Power and policy

Published : Jun 22, 2002 00:00 IST

India: Emerging Power by Stephen P. Cohen; Oxford University Press; Pages 377; Rs.495.

The Defence Makeover: 10 Myths That Shape India's Image by Pravin Sawhney; Sage; Pages 458; Rs.425.

STEPHEN P. COHEN has emerged as one of the foremost American writers on India's foreign policy with much empathy for the country. Frequent visits and a large circle of friends in good places gave him insights which he shared with his readers, to their profit, in occasional papers.

Consider these insightful passages from a paper read at a seminar in November 1998. "The core Indian strategic view holds that not only was New Delhi potentially one of the four or five great states of the world, its true emergence would come about through a combination of its own movement from middle-power to great power status, and the decline of the superpowers that towered over the next tier of states. The Soviet Union had gone, and 'declinist' theorists - Japanese, Chinese, British, and American - found a ready audience in India. The United States would soon retreat from Asia in general and South Asia in particular.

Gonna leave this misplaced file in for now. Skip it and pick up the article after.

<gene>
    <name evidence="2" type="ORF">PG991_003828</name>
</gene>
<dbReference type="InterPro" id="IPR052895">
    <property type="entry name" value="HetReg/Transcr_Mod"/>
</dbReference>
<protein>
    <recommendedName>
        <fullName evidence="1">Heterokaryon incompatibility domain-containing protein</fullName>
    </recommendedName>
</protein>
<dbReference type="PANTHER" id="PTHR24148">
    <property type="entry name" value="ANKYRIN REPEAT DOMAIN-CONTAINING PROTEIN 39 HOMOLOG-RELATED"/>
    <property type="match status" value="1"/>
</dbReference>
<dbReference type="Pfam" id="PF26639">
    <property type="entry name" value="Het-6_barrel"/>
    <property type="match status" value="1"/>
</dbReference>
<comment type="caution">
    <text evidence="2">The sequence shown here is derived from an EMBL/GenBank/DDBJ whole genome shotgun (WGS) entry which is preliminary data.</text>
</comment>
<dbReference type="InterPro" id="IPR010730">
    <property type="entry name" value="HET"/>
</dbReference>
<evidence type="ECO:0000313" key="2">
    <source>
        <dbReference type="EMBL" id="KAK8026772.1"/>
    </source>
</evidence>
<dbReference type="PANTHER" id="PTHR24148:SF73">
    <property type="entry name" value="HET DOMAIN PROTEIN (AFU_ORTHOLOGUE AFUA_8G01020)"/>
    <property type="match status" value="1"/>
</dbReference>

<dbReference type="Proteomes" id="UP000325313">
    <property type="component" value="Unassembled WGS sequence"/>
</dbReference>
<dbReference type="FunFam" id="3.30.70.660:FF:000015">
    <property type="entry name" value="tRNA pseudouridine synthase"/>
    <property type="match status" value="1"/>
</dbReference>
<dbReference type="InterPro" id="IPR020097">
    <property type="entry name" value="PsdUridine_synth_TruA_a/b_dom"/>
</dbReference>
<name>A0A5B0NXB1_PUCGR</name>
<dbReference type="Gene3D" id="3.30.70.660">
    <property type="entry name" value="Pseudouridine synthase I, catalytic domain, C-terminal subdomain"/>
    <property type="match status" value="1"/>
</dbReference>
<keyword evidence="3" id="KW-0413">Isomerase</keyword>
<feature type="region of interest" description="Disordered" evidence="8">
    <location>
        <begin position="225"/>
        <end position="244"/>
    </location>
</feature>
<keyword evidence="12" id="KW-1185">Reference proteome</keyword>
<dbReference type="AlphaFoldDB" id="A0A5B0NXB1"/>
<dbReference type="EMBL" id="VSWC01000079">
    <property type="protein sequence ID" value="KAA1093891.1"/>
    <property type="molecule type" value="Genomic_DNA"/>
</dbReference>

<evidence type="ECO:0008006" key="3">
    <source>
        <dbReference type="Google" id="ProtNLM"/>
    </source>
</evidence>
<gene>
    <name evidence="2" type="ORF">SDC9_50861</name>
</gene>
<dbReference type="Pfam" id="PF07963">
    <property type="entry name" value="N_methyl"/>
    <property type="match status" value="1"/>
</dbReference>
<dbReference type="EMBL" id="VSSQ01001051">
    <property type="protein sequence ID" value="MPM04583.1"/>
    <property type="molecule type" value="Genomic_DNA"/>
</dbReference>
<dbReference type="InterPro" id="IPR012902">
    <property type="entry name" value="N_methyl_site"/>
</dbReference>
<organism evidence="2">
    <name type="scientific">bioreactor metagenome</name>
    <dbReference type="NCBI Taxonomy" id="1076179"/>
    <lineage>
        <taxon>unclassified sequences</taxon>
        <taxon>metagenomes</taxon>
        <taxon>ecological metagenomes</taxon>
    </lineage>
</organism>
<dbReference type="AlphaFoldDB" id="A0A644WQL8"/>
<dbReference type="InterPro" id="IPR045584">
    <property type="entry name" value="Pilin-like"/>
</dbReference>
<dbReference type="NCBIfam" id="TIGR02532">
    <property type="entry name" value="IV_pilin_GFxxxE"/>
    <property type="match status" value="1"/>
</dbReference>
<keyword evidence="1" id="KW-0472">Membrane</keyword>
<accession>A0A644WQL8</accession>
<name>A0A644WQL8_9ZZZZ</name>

"The scenario never materialised. The United States not only refused to go into decline, but its logical successor, Japan (from the Indian perspective, a benign and friendly state), tentative and cautious in its post-Cold War diplomacy, showed no interest in a special relationship with New Delhi. India wound up with the worst of all possible worlds: the continuation of a China-Pakistan relationship, a still-meddling America, no likely new Asian partners, the collapse of the Soviet state, and a burgeoning domestic insecurity problem, abetted by a Pakistan that, after 1990, had to be treated as if it was a nuclear weapons state."